France's inadequate policy makes question its participation in OSCE MG: expert
Baku, Azerbaijan, Nov. 16
By Matanat Nasibova – Trend:
The fact that Paris doesn’t prevent illegal visits to France by the “leaders” of the separatist regime, created in the occupied Azerbaijani territories, and doesn’t prevent French MPs' visits to Nagorno-Karabakh is contrary to the norms and principles of international law, as well as makes question France's membership as an international mediator in the OSCE Minsk Group, Sirin Ali, an independent Turkish expert, told Trend.
She was commenting on the illegal visit to France by Bako Sahakyan, “head” of the separatist regime created in Azerbaijan’s occupied Nagorno-Karabakh region.
She said the mission of France as a co-chair of the OSCE Minsk Group is to support the settlement of the Armenia-Azerbaijan Nagorno-Karabakh conflict by peaceful means; however, the inadequate actions of Paris show that France isn’t much interested in this.
“For many years, this international structure has been demonstrating lack of initiative in the Karabakh conflict's settlement, and the fact that the problem still persists is the result of the idleness of the OSCE Minsk Group co-chairs,” she said. “However, unlike France, Russia and the US try not to violate diplomatic etiquette. Every time, when visiting the region, high-ranking officials of the US administration and the Russian government pay visits to both Armenia and Azerbaijan. This fact was recently confirmed by the visit of the US National Security Adviser John Bolton to the region, during which he visited Baku and Yerevan.”
She added that Russia also demonstrates similar actions.
Sirin Ali noted that the recent visit of French President Emmanuel Macron to Yerevan to participate in the Francophonie Summit showed unequivocal support of that European country for the occupation policy of Armenia.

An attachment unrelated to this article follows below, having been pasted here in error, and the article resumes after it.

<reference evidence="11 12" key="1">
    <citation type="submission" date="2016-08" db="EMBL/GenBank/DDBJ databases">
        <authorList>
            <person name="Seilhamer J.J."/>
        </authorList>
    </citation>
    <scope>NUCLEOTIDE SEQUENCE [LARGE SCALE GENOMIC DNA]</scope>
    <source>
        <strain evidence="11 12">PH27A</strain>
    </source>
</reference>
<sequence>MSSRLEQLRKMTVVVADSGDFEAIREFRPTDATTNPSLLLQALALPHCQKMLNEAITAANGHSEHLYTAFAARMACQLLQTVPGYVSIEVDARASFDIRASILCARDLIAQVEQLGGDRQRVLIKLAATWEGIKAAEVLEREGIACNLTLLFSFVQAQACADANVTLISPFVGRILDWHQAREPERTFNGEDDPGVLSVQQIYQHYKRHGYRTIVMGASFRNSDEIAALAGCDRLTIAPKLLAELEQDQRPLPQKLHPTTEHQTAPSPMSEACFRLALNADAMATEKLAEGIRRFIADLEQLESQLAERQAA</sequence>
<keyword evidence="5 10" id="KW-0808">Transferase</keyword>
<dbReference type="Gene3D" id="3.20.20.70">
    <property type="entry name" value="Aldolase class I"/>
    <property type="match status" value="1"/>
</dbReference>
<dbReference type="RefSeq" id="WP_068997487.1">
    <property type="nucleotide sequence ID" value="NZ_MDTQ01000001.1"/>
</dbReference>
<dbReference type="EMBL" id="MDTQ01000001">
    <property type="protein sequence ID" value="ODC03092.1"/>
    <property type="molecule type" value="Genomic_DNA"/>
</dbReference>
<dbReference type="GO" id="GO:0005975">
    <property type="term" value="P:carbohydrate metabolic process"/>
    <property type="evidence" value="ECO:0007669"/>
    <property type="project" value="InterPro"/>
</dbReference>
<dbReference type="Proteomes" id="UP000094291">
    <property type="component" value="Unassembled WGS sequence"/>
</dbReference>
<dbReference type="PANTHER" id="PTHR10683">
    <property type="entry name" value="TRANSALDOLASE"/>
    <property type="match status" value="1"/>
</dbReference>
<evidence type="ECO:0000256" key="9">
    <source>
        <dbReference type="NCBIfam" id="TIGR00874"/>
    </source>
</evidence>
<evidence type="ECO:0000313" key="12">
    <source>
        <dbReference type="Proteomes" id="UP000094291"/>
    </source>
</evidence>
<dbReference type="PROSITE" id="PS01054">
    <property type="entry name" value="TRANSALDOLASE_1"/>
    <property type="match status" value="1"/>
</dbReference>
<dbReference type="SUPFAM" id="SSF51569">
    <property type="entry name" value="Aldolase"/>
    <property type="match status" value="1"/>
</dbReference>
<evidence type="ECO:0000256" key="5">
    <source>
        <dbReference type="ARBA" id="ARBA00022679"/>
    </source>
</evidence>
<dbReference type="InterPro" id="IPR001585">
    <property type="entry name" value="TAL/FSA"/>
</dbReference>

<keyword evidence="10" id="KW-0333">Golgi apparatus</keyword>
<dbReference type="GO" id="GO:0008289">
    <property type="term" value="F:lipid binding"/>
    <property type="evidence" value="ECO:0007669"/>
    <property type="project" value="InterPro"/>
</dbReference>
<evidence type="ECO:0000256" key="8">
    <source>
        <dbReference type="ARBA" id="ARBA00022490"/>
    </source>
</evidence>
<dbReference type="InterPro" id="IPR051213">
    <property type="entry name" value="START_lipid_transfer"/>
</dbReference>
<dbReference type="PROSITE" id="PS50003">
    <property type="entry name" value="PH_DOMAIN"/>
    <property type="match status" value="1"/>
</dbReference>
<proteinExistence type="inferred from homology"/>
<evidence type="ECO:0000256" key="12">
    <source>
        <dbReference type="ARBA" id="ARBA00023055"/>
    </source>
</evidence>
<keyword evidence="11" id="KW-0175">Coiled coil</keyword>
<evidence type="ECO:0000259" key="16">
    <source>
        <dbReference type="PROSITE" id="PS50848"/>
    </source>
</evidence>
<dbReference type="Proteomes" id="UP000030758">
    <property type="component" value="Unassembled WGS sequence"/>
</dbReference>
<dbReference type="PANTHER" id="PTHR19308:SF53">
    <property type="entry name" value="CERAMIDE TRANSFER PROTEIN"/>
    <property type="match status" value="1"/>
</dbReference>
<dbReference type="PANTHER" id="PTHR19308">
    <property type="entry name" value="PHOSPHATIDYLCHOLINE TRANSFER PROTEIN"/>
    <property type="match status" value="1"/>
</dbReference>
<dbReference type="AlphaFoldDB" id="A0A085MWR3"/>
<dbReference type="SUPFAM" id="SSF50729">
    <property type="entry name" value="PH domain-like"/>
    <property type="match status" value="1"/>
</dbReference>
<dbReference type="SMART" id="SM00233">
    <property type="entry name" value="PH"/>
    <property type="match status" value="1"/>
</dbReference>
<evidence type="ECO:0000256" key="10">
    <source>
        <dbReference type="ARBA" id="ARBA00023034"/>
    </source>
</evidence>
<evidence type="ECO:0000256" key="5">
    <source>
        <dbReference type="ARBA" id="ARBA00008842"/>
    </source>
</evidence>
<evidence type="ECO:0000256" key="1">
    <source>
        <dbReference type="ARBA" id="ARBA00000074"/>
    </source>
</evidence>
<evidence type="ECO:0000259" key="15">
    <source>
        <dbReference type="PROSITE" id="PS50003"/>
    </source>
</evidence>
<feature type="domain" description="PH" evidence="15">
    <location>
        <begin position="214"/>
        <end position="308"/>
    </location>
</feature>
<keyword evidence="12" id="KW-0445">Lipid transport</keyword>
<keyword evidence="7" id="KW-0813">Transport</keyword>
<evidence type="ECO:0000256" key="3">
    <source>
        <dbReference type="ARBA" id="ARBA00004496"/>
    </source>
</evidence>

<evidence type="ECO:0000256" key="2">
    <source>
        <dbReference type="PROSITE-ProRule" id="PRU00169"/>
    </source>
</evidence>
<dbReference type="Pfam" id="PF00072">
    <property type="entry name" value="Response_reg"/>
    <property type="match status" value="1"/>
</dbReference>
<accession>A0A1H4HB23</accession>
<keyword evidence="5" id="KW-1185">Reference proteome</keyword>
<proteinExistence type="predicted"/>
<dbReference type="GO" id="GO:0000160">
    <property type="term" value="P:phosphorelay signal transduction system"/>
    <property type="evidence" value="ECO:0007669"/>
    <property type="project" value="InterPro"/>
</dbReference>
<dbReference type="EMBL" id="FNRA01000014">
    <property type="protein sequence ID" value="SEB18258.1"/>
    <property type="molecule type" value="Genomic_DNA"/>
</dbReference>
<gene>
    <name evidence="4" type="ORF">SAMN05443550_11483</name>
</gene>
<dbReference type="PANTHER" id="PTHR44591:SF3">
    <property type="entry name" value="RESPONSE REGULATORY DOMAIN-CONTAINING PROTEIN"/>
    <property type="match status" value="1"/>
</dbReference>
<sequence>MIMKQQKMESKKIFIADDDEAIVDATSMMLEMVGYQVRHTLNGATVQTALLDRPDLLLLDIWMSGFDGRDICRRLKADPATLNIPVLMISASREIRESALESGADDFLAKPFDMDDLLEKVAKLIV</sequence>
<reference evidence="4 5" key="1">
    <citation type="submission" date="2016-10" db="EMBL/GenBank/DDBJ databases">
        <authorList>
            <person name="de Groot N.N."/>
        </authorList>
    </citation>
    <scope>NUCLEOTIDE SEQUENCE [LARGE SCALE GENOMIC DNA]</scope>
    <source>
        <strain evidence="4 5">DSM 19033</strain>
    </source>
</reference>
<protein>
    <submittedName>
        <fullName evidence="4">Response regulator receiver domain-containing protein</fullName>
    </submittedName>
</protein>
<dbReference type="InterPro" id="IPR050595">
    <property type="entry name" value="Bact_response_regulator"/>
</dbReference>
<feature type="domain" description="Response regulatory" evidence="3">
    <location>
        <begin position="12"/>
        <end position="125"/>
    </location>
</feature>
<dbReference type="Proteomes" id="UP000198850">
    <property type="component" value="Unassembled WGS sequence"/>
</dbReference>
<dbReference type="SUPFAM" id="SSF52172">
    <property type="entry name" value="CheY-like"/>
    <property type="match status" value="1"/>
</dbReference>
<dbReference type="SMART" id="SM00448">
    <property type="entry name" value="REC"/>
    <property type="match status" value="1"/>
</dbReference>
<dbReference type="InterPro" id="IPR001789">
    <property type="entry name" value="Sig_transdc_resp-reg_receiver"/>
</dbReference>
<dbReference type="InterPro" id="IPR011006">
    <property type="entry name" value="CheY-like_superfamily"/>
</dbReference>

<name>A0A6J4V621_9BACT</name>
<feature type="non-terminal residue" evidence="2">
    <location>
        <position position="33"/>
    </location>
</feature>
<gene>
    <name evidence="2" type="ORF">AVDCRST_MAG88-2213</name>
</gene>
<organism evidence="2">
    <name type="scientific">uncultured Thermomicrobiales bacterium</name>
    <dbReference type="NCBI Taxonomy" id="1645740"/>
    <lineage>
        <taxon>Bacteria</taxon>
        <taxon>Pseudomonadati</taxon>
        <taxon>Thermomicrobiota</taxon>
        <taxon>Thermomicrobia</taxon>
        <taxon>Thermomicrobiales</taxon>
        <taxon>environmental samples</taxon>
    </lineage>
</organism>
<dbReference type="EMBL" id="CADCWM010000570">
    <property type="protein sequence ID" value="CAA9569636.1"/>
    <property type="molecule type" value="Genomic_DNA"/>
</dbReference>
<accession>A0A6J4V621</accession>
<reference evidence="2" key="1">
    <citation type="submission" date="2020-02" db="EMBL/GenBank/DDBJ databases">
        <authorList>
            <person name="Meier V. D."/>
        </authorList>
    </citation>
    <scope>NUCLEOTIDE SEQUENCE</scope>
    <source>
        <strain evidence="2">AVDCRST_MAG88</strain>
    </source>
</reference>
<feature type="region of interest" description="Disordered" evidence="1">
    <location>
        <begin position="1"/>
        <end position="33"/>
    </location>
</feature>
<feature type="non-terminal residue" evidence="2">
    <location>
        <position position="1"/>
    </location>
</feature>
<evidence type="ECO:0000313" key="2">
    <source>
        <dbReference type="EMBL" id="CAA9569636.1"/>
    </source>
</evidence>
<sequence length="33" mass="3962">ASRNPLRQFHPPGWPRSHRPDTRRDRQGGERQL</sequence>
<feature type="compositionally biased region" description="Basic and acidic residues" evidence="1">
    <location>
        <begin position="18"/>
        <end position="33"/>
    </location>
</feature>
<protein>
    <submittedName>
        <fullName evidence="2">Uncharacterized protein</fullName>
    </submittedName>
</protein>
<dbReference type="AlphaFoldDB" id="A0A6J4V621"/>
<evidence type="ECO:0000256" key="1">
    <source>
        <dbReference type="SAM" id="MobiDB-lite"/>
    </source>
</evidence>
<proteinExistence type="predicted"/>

“Considering the elementary ethics, the fact that France is represented in the OSCE MG as an international mediator, President Macron had to pay a visit to neighboring Azerbaijan as well, but he demonstrated an open pro-Armenian position of France,” she added.
She said the inadequate actions of the French president cast doubt on the participation of France as an international mediator in the OSCE Minsk Group, and also testify to the policy of double standards in relation to Azerbaijan.
On Nov. 15, Azerbaijan’s Foreign Ministry said that France’s constant double standards approach makes Azerbaijan reconsider its ties with that country.
"Bako Sahakyan's visit to France, presenting himself as the “head” of the separatist regime established in the occupied Azerbaijani territories, is another unsuccessful attempt to encourage that puppet entity at the international level," the Foreign Ministry said.
“France, which created conditions for that visit and accepted "representatives" of the illegal regime, by this step not only violates the spirit of bilateral relations and the signed agreements, but also demonstrates disregard for supremacy of norms and principles of international law and the undertaken obligations,” reads the statement.
The conflict between the two South Caucasus countries began in 1988 when Armenia made territorial claims against Azerbaijan. As a result of the ensuing war, in 1992 Armenian armed forces occupied 20 percent of Azerbaijan, including the Nagorno-Karabakh region and seven surrounding districts.
The 1994 ceasefire agreement was followed by peace negotiations. Armenia has not yet implemented four UN Security Council resolutions on withdrawal of its armed forces from the Nagorno-Karabakh and the surrounding districts.
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